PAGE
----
Project deliverable Open Access

Synthesis of socio-economic, technical, market and policy analyses

Dunphy, Niall; Revez, Alexandra; Gaffney, Christine; Lennon, Breffní; Sanvicente, Estibaliz; Landini, Alberto; Morrissey, John

The information presented in this deliverable summarises the outputs from three distinct strands of research carried out for the ENTRUST Horizon 2020 research project. This research is exploring the energy system from multiple perspectives. They include the more traditional, techno-centric market approach; and public policy oriented appraisals; in addition to applying innovative engagements that capture human-centred perspectives of people experiencing the intersecting nexuses that comprise the energy system.

Aim

Decisions on how the energy system is transitioning to low-carbon configurations will have, and is having, very real impacts on society and how people live their lives. In order to understand these societal intersections with the material configurations of the energy system, ENTRUST has sought to identify where many of these intersections arise, how they are created and then negotiated, within a complex nexus of choices, freedoms and controls that comprise our shared relationships with energy and the structures that support it. The objective of this document is to integrate the findings arising from this research and to feed into:

  • ongoing collaborations with the project’s six case-study communities; to further
  • explore the potential of novel energy transition pathways; and
  • to develop content for the forthcoming Energy Communities knowledge and communication platform.

The research discussed in the document was conducted for three work packages (WPs), as outlined below, and is presented here using a combined approach that draws synergies between the various strands discussed within each WP, viz.,

  • Work Package 2: Mapping of the Energy System;
  • Work Package 3: Socio-demographic Analysis;
  • Work Package 4: Policy Analysis.

In addition to summarising these reports, the authors present the findings from each within at thematic synthesis of the issues identified across the three WPs, which are organised within following four key pillars:

  • Technological characterisation;
  • Business model perspectives;
  • Energy Policy;
  • Energy and the citizenry.

Observations and conclusions

The deliverables summarised in this report represent a substantial body of work and their findings clearly demonstrate that it is no longer feasible to differentiate the “social” from the “technical” dimension of the energy system and still have a just and sustainable energy transition. We acknowledge that the creation of a 

sustainable energy pathway necessarily involves the development and mobilisation of a complex array of contributing factors which are themselves complex and have multiple socio-environmental implications. As such, understanding this process involves multiple approaches and disciplines. This research offers a wealth of deep, rich data and information from the social sciences that help those driving the energy transition construct and frame this process in a more equitable way than it potentially has been heretofore.

  • Plans to decarbonise the energy system in a European context require extensive development and growth of alternative energy sources and understanding what has been achieved to date in this context is critical to future development.
  • The EU, as an influential international player, has helped mediate visions for the future of the energy system. However, large disarticulations remain with regards to how member states envision their path to sustainability.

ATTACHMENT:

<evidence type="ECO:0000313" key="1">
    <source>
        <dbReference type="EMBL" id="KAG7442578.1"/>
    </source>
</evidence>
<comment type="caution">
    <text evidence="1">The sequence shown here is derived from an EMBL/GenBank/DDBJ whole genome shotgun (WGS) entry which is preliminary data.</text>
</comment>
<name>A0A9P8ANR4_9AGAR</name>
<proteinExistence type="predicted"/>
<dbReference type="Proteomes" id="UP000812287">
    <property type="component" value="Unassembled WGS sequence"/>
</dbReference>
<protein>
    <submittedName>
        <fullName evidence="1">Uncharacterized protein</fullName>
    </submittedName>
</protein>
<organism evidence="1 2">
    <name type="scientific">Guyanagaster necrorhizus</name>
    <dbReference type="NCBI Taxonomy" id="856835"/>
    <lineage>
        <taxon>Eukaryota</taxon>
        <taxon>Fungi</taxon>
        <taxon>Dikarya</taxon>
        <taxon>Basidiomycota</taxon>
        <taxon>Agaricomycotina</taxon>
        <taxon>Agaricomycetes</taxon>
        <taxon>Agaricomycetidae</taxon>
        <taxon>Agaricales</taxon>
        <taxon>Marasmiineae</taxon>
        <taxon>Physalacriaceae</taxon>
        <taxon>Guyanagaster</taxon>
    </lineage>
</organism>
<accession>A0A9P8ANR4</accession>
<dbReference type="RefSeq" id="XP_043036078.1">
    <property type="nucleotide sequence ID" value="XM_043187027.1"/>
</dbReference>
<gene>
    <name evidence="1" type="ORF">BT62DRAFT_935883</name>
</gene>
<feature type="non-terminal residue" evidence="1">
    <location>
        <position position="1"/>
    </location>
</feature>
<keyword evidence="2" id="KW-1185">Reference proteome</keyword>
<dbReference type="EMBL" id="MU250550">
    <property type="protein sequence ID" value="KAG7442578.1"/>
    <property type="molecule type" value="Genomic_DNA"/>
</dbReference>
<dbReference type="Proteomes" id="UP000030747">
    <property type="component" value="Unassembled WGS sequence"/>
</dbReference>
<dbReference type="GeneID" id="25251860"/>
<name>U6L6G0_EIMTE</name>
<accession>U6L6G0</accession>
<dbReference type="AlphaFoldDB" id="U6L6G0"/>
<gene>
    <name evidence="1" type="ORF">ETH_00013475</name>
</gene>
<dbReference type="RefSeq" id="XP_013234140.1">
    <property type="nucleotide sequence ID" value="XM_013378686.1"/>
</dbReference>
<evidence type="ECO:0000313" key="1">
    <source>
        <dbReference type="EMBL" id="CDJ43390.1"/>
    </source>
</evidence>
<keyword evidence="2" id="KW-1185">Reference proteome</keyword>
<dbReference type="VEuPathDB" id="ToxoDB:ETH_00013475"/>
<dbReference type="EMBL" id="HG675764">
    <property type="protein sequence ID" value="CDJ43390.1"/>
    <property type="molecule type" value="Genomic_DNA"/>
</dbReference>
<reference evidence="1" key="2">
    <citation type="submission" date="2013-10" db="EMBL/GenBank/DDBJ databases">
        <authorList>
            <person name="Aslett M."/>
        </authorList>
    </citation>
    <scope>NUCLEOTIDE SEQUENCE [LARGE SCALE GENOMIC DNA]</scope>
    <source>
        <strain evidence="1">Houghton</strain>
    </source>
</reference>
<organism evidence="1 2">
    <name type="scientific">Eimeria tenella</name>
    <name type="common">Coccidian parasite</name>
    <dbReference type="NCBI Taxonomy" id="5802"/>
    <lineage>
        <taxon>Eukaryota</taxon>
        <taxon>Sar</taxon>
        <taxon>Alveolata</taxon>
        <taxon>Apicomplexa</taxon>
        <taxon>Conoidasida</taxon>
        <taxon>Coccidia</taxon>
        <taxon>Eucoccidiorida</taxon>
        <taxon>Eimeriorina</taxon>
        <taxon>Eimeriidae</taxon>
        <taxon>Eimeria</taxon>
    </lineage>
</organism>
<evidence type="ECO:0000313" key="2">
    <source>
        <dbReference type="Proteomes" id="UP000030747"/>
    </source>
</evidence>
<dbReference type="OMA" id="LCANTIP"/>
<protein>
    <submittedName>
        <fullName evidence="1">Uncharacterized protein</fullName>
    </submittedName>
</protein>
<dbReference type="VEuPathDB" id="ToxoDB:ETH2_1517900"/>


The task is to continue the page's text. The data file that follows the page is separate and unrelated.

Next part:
• Strong consensus exits in using renewable energy to achieve sustainability goals. However, there remain a number of obstacles which have prevented these alternatives becoming the “game changers” they potentially can be.
  • Evidence from this research suggests that progress, relative to the decarbonisation of the energy system in Europe, has not met desired targets and expectations. For instance, there are large differences in the way energy sustainability is understood and interpreted by people at national level. For instance, the liberalisation model, which is largely supported at EU level, has been (re)interpreted by member states to fit national agendas causing dissonant outcomes at the supranational level.
  • Public engagement with these shifting energy landscapes is telling in a number of ways. For instance, public attitudes to energy technologies are mediated by a number of socio-demographic and place- based factors. Gender, age, socio-economic and community contexts are important variables when understanding public perceptions of the different energy sources available. For instance, attitudes towards nuclear energy can vary based on gender and community contexts according to our research.
  • These differences, often operate in an interlinked manner and are also evident in the way people engage with energy in their everyday lives. The making of spaces, in particular the making of home is strongly determined by the roles individuals engage with over the course of their lives – such as mothers, fathers, carers, guardians, independent elders – that can lead to differing understandings of what energy means to them.

These insights are valuable for understanding the potential impacts that the energy transition can, and will, have on different segments of the population. Technological, market and policy changes have different effects at local level for different cohorts of people. Therefore, there are very real potentials for creating new forms of social exclusion from emerging energy systems that fail to recognise the differentiated ways in which people experience and ultimately engage with them.

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